Wednesday, June 9
Steve: Our sleep last night was subject to the frequently
loud serenading by a variety of animals, particularly a nearby pack of hyenas.
At one point, Paula woke me up and in a frightened voice asked me whether
I was snoring. I hope that I don't snore as loudly as the sounds we heard
The Tarangire Safari Lodge is situated within the boundaries
of the wildlife park, and is surrounded by a large number of animals. There
are notes warning guests not to leave their tents at night, and the lodge
provides escorts who make sure that people make it safely back after dinner
in the dining area. We're not sure what the escorts do if they encounter a
lion or leopard, but they at least make us feel safer.
This was our last full day of wildlife viewing in Tanzania. We set out early
this morning to further explore the Tarangire National Park, heading south
toward the area where we saw animals coming from yesterday afternoon. Nassibu
thought that perhaps there were predators in the southern part of the park,
driving the zebra and impala toward the north. As always seems to be the case,
every time we head out with Nassibu to see the wildlife we find ourselves
experiencing new and interesting things. Today was no exception.
Tarangire is famous for its elephants, and today we counted 176 plus probably
another 100 or so that were spread throughout a huge swamp in the distance.
Nassibu is wonderful at recognizing where a particular family of elephants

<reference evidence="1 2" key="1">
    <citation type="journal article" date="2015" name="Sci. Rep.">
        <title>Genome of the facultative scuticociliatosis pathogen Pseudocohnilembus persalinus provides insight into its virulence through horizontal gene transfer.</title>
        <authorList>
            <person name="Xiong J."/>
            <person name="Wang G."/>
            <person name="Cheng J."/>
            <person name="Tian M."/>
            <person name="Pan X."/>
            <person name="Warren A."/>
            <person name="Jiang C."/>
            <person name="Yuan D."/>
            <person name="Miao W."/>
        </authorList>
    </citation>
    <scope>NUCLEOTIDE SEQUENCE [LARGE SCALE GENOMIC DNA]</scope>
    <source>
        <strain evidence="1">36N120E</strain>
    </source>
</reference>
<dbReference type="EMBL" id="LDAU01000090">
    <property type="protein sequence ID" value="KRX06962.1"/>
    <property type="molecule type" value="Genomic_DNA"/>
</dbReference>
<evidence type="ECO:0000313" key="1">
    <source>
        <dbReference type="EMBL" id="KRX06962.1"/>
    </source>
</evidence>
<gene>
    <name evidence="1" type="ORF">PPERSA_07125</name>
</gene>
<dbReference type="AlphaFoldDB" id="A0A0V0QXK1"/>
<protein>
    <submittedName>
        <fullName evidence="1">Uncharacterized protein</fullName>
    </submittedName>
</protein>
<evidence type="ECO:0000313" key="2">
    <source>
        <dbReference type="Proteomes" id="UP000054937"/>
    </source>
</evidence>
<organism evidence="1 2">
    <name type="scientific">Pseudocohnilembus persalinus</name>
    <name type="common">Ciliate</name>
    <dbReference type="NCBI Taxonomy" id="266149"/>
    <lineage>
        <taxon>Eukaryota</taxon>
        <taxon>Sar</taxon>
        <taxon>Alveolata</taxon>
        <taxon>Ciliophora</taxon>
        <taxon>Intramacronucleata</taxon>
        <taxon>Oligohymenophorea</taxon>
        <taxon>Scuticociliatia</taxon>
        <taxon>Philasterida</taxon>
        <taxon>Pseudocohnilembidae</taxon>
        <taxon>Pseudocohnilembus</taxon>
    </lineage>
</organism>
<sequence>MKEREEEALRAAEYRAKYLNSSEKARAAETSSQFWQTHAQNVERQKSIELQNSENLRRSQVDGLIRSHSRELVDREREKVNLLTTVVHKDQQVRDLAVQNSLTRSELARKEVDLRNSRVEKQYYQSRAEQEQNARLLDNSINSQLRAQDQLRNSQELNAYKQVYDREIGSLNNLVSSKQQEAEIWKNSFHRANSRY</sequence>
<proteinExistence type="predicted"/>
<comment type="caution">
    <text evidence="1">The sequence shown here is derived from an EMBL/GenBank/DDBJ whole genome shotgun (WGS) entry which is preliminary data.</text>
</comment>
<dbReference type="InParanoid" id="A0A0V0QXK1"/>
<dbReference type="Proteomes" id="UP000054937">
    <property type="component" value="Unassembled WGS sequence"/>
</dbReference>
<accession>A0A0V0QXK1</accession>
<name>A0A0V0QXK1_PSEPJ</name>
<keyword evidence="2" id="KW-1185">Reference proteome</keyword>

is heading, positioning our Land Rover so that we can observe without scaring
them off, and then at the exact right moment moving to a spot so that they
cross the road directly in front of us. We had several such encounters today,
and it's really wonderful to observe these huge animals at close range.
One particularly memorable scene occurred by the Tarangire River where we
started by watching a young bull drinking. As he finished, he was approached
by another juvenile male. They first greeted each other by placing their trunks
in each other's mouths, and then engaged in a playful elephant wrestling match.
The elephants repeatedly charged each other, locking trunks and butting heads.
We could hear their tusks hitting each other, and laughed as the elephants
playfully carried on along the river. This went on for at least 30 minutes,
and they were still at it when we finally left.
While this was happening, a pair of mothers and their three young ones (including
two babies) were watching and clearly preparing for their turn to walk down
the riverbank for a drink. The mothers are extremely cautious, and in particular
wanted to make sure that our presence wasn't a danger to their young. Eventually,
the small family scrambled down a small hill and drank
from the river. The smallest baby (only a few months old) stayed right by
her mother, and appeared to be nursing. This was the closest we have come
to such a small elephant, and we loved seeing how the family all protects
the little ones.
Today provided us with the opportunity to observe some very interesting elephant
behaviors. We watched as several of the elephants raised their trunks in the
air - this is their way
of carefully smelling something that has caught their attention. We heard
several young elephants with their distinctive trumpeting, indicating that
something has scared them. We were close enough to several families to be
able to hear the mothers make a stomach-grumbling sound which is their way